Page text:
It may seem best to start with a perfect secure network design from the ground up. Take into account all aspects of security and process and the end result could be amazing. Building something from scratch often seems easier than fixing an existing system or process. But if we are limited by our unique circumstances not building new doesn’t mean we should just stay where we are.
Sometimes we can start fresh and create something; learning from our history and tapping into our knowledge garnered over the years. Othertimes, you have to renovate. Both ways have the ability to produce an amazing end result. Secure design can be achieved in any scenario. You just have to start the process.
Starting in October 2015 financial liability for card-present counterfeit losses will shift from issuing banks to merchants if merchants receive EMV-enabled cards but have not yet installed EMV-capable terminals. This is a significant change in how merchants will accept payment and whose liability it is.
If you are not planning on deploying EMV-enabled terminals before then you need to understand this shift. All of the financial burden will now be on you.
If you are planning on deploying these terminals you need to understand the technical requirements to make this switch possible.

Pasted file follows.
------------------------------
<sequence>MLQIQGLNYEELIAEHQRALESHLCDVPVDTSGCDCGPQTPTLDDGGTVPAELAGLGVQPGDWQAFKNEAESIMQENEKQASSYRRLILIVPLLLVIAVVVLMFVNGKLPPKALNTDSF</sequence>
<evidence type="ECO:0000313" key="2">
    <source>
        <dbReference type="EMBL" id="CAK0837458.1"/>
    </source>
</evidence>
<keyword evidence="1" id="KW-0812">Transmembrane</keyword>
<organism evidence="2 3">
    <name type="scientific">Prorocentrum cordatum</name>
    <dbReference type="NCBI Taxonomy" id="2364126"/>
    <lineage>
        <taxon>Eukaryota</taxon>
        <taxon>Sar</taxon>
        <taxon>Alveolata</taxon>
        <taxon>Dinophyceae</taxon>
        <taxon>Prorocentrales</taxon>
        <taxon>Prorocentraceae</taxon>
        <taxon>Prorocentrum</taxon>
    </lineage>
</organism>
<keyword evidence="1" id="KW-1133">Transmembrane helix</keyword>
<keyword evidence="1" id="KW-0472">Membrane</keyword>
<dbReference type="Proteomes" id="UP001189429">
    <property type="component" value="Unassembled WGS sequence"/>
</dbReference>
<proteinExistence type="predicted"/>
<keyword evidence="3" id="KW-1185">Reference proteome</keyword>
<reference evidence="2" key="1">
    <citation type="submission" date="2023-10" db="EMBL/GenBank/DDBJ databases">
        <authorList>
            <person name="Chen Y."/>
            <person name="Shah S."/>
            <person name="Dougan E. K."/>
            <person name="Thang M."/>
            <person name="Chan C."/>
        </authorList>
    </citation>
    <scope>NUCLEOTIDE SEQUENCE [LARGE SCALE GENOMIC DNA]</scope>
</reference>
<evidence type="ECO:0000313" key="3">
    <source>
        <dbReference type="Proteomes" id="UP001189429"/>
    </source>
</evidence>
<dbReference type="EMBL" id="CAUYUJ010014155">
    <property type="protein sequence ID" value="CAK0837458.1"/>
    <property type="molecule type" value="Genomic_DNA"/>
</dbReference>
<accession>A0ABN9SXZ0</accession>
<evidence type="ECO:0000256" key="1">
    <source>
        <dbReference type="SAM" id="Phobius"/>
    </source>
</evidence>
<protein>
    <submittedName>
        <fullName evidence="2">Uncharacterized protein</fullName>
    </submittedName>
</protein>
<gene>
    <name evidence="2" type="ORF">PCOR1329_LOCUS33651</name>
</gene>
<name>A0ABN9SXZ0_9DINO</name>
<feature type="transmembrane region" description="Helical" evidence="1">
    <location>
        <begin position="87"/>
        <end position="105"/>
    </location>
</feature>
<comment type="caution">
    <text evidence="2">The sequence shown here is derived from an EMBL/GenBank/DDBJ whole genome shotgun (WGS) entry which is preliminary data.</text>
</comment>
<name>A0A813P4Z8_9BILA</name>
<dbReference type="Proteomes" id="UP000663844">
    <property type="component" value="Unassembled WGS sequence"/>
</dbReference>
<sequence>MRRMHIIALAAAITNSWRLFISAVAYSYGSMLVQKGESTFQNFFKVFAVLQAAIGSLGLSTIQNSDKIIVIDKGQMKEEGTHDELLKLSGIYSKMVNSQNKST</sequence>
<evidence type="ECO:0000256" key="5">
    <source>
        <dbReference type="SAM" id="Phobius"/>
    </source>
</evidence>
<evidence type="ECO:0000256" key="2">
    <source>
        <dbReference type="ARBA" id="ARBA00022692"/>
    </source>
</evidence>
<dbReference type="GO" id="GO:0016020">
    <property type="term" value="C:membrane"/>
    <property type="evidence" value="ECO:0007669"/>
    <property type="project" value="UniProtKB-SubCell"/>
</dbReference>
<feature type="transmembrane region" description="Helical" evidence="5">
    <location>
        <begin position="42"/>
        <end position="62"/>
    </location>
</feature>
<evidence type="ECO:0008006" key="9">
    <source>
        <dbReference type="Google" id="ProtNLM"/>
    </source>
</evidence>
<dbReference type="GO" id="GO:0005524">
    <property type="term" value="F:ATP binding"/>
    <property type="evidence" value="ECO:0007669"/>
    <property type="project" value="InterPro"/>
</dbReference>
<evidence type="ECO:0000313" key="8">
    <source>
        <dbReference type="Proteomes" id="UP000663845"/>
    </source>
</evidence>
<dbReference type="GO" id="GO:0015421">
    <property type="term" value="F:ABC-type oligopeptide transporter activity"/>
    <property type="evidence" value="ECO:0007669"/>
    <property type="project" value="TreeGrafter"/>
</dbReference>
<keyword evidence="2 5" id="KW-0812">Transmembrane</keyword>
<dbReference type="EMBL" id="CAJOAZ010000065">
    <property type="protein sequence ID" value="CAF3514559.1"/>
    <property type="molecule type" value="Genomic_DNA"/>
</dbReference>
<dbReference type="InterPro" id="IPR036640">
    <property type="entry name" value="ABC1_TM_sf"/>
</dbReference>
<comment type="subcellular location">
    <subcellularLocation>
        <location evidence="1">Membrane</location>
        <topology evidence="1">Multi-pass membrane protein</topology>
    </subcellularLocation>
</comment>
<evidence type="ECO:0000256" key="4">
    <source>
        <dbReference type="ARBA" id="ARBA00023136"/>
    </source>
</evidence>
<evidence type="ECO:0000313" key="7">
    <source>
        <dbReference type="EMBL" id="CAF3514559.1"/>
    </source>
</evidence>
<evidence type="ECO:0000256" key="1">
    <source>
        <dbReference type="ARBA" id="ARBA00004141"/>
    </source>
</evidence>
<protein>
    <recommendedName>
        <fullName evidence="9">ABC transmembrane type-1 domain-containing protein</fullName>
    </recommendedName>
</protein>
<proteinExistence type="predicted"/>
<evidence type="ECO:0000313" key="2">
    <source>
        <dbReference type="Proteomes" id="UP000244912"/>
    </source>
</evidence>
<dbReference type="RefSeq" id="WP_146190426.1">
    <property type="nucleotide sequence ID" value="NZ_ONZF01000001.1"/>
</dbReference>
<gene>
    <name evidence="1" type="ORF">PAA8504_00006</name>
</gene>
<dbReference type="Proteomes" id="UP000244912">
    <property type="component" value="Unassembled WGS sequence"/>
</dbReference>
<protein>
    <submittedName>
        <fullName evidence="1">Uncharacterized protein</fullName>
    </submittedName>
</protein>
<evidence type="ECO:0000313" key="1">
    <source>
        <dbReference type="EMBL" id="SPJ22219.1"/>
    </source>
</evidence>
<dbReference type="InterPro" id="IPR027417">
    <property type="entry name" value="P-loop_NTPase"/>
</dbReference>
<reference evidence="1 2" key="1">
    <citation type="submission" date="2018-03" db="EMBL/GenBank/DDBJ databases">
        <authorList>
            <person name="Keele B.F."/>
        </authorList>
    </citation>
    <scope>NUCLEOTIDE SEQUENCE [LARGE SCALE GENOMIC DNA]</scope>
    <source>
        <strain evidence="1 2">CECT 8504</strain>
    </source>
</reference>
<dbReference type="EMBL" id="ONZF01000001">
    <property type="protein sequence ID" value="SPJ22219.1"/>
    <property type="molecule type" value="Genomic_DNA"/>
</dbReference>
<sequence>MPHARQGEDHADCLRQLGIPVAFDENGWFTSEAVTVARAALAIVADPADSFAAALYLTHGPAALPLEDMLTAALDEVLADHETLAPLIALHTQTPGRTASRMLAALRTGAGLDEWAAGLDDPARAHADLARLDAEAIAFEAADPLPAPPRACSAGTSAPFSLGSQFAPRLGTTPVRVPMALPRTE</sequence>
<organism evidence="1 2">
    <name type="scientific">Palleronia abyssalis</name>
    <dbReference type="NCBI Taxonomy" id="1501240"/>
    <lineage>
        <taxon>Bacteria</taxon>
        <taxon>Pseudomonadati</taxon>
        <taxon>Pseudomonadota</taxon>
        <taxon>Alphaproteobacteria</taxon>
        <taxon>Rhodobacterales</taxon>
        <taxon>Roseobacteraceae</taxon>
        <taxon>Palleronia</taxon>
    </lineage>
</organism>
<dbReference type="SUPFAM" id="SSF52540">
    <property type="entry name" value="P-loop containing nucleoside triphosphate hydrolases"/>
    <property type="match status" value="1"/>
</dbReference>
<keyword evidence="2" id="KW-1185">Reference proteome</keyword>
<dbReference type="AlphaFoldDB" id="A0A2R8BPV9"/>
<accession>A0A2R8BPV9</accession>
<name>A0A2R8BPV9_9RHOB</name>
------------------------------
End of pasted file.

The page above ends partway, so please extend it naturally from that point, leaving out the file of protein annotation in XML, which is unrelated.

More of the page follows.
2015 will be a significant year in the security space and businesses had better prepare. Get an assessment, get a plan, and get secured.
As soon as I got to the office this morning I read a blog post about Starwood Preferred guests getting their passwords hijacked by scammers. Using a tool found on a known malicious site, the tool attempts to login to Starwood accounts, then transfer the points balance to another Starwood account. The scammers can also sell access to these confirmed Starwood accounts. 70,000 Starwood points sells for $3, for example. They are using these tools on other sites too, this was just one that was mentioned.
The tool uses usernames and passwords stolen from other data breaches. The tool works because many people use the same username and password across multiple sites. Websites usually have our email as a username so they just need the password, they then test against passwords associated with that email address and bullseye, access to your account. This is called Password Reuse and attackers know that most people are predictable.